By the way, if I had to wager right now on who the left tackle would be Week 1, my money’s on Dunlap.

Defensive linemen (11): Trent Cole, Jason Babin, Cullen Jenkins, Fletcher Cox, Derek Landri, Brandon Graham, Darryl Tapp, Phillip Hunt, Vinny Curry, Cedric Thornton, Antonio Dixon.
Confidence level: 6

I strongly considered bumping Tapp and Dixon this week. Hunt is really coming on, and with Jenkins seeing snaps outside, Tapp is probably expendable. Dixon, meanwhile, just looks like a bad fit for Jim Washburn’s style and is showing very little as a pass rusher.

The problem? I didn’t really see anyone else on the roster worth keeping over either one of those guys. If the Eagles can get some kind of conditional pick in a trade for either Tapp or Dixon, I think they pull the trigger. If not, beef up the defensive line and cover yourself in case of injury. What are the odds all the defensive linemen in the rotation stay healthy from until Week 3 or 4? Not high.

Mike Patterson on PUP looks likely at this point. Reuben Frank of CSN Philly is reporting that Patterson’s already been ruled out for Week 1.

As for the rotation, the way things are currently constructed, Curry and either Dixon or Thornton would likely be inactive on gameday to start the season.

Linebackers (6): DeMeco Ryans, Mychal Kendricks, Brian Rolle, Jamar Chaney, Casey Matthews, Akeem Jordan.
Confidence level: 7

Good sign for the Eagles linebackers: The way Kendricks is playing, it seems likely that he and Ryans will stay on the field in nickel situations to start the season. That should lead to less shuffling of personnel and less confusion, specifically when opposing offenses go no-huddle.

As we’ve discussed, Jordan and Keenan Clayton are battling for the final spot. Jordan gets the nod because of special teams. If the Eagles really like Clayton (and there’s not a lot of evidence to suggest they do), he could make the team as a seventh linebacker, and they could keep one fewer defensive lineman.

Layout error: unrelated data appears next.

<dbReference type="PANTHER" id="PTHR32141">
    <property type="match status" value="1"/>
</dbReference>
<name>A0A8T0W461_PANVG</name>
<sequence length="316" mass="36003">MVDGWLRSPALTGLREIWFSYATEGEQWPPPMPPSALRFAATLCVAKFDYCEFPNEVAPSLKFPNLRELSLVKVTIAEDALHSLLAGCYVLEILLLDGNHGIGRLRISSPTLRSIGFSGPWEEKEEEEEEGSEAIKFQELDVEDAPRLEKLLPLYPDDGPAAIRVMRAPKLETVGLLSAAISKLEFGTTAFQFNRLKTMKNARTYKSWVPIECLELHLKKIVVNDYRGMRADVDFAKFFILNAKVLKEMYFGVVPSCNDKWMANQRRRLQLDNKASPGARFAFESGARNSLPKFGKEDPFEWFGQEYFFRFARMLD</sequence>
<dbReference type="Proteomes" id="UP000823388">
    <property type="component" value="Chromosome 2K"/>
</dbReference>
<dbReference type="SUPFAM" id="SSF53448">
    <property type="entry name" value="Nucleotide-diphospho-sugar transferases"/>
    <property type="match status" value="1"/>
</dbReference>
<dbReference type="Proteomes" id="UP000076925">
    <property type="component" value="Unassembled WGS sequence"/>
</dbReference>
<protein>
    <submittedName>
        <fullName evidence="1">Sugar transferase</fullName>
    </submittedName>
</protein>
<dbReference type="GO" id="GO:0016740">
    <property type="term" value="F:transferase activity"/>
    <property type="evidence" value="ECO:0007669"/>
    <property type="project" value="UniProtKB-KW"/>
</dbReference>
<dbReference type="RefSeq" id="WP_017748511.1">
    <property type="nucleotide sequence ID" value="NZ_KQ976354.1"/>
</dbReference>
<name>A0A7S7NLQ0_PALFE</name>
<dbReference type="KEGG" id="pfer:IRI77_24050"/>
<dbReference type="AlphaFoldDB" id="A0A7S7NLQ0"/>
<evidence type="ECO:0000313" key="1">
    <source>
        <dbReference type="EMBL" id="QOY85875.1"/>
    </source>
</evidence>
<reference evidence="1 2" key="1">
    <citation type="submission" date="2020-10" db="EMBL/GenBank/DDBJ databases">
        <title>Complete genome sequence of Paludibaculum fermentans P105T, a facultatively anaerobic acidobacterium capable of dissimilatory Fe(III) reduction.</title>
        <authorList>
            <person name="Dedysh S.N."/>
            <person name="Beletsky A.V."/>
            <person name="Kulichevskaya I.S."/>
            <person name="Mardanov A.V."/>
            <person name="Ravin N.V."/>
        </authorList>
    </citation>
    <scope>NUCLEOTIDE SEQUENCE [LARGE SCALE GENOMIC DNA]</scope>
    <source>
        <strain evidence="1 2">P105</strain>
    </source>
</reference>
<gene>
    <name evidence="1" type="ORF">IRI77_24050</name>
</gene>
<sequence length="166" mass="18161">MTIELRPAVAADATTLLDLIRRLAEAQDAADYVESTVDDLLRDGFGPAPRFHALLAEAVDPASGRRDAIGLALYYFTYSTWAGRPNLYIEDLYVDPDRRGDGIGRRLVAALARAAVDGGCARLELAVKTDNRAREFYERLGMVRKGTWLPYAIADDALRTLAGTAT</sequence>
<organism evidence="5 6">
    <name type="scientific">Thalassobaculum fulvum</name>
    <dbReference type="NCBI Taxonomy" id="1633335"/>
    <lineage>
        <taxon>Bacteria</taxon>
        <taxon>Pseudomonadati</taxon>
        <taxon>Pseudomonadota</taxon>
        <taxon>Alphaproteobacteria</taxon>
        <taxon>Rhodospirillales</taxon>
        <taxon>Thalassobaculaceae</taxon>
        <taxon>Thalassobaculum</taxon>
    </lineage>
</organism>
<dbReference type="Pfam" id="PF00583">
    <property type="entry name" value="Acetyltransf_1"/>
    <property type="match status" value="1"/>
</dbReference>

Cornerbacks (5): Nnamdi Asomugha, Dominique Rodgers-Cromartie, Curtis Marsh, Brandon Boykin, Joselio Hanson.
Confidence level: 5

This is a tough one. Boykin is pushing Hanson for that nickel job. But can he do enough in the next eight days to snatch it away? Important game for him coming up on Friday.

If Boykin wins the job, I see no need to keep Hanson, considering he’s not a factor on the outside.

Brandon Hughes has a shot to sneak on if the Eagles want experience on the outside. As for Cliff Harris, not sure if he’s healthy. Don’t think he played at all vs. the Patriots. Unless the Eagles want to give him the 53rd spot and concede that he won’t play as a rookie, but could contribute down the line, I think he’ll be cut.

Safeties (4): Nate Allen, Kurt Coleman, Oshiomogho Atogwe, Jaiquawn Jarrett.
Confidence level: 5

This is another area where the Eagles very well could add a player off another team’s roster before the season starts.

I kept Jarrett off last week, but now Tom Nelson has a high ankle sprain, so the former second-round pick gets back on by default. Atogwe, meanwhile, didn’t play in Monday’s preseason game because of a hamstring injury. I have no clue at this point how effective he’d be if he had to go into a game. But again, not seeing other options here right now. Colt Anderson is not practicing yet and is still recovering from a torn ACL.

At the end of last season, I thought Coleman would have to hold off competition to remain a starter, but that hasn’t been the case. He and Allen, who played well vs. the Patriots, are clearly the first-team safeties.

Specialists (3): Alex Henery, Mat McBriar, Jon Dorenbos.
Confidence level: 8

Both McBriar and Chas Henry punted better Monday night. Still think it’s McBriar’s job to lose though.